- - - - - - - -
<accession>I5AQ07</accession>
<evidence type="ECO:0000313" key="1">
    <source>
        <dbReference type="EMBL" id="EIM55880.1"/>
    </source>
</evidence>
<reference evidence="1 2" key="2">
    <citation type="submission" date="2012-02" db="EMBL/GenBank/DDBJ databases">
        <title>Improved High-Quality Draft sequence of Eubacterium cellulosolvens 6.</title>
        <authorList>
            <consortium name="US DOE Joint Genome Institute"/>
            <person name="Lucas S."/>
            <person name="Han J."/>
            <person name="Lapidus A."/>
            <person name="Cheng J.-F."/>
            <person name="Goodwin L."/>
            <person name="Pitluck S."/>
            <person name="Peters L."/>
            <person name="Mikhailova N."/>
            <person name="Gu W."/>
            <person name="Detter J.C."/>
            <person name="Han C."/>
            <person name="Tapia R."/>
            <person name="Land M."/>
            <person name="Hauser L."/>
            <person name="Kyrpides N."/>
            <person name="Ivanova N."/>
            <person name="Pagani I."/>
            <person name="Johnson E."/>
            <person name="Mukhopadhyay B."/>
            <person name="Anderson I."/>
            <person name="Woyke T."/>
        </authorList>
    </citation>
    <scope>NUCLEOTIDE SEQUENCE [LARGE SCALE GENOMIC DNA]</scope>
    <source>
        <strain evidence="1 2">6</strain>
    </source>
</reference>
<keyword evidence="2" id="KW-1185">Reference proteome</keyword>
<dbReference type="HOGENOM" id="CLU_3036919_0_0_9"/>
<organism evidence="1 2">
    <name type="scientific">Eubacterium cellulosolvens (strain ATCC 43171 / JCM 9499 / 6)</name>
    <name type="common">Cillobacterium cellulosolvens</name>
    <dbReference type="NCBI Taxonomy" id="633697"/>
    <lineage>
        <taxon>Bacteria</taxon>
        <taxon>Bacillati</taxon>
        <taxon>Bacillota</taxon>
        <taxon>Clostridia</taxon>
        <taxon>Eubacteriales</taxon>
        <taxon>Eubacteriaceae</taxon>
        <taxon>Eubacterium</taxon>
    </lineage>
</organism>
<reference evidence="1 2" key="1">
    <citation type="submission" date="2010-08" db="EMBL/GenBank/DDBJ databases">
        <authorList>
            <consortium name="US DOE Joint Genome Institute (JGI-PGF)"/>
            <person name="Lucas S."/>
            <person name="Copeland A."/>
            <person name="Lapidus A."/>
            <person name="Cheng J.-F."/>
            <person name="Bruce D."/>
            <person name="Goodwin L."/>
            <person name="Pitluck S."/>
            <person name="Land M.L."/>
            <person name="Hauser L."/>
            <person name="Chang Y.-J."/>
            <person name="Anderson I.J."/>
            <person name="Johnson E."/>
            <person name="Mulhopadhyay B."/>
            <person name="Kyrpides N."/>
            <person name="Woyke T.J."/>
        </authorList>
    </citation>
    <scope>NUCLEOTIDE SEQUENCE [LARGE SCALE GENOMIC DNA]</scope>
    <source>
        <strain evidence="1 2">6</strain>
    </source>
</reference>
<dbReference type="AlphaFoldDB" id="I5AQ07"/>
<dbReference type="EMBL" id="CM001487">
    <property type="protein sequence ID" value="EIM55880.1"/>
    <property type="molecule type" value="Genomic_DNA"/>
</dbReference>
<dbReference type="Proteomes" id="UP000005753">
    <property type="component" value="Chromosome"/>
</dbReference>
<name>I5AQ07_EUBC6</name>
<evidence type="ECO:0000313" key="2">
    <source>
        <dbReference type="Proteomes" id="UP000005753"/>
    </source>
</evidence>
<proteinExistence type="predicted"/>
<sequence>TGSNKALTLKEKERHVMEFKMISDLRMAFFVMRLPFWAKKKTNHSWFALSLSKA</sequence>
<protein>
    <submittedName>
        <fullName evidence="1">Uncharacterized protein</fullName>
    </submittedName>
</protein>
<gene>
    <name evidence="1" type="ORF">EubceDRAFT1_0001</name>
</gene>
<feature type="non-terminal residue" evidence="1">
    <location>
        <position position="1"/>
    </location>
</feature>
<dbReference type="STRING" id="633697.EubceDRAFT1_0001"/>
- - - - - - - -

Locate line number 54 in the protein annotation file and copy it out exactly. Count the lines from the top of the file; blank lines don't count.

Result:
    </lineage>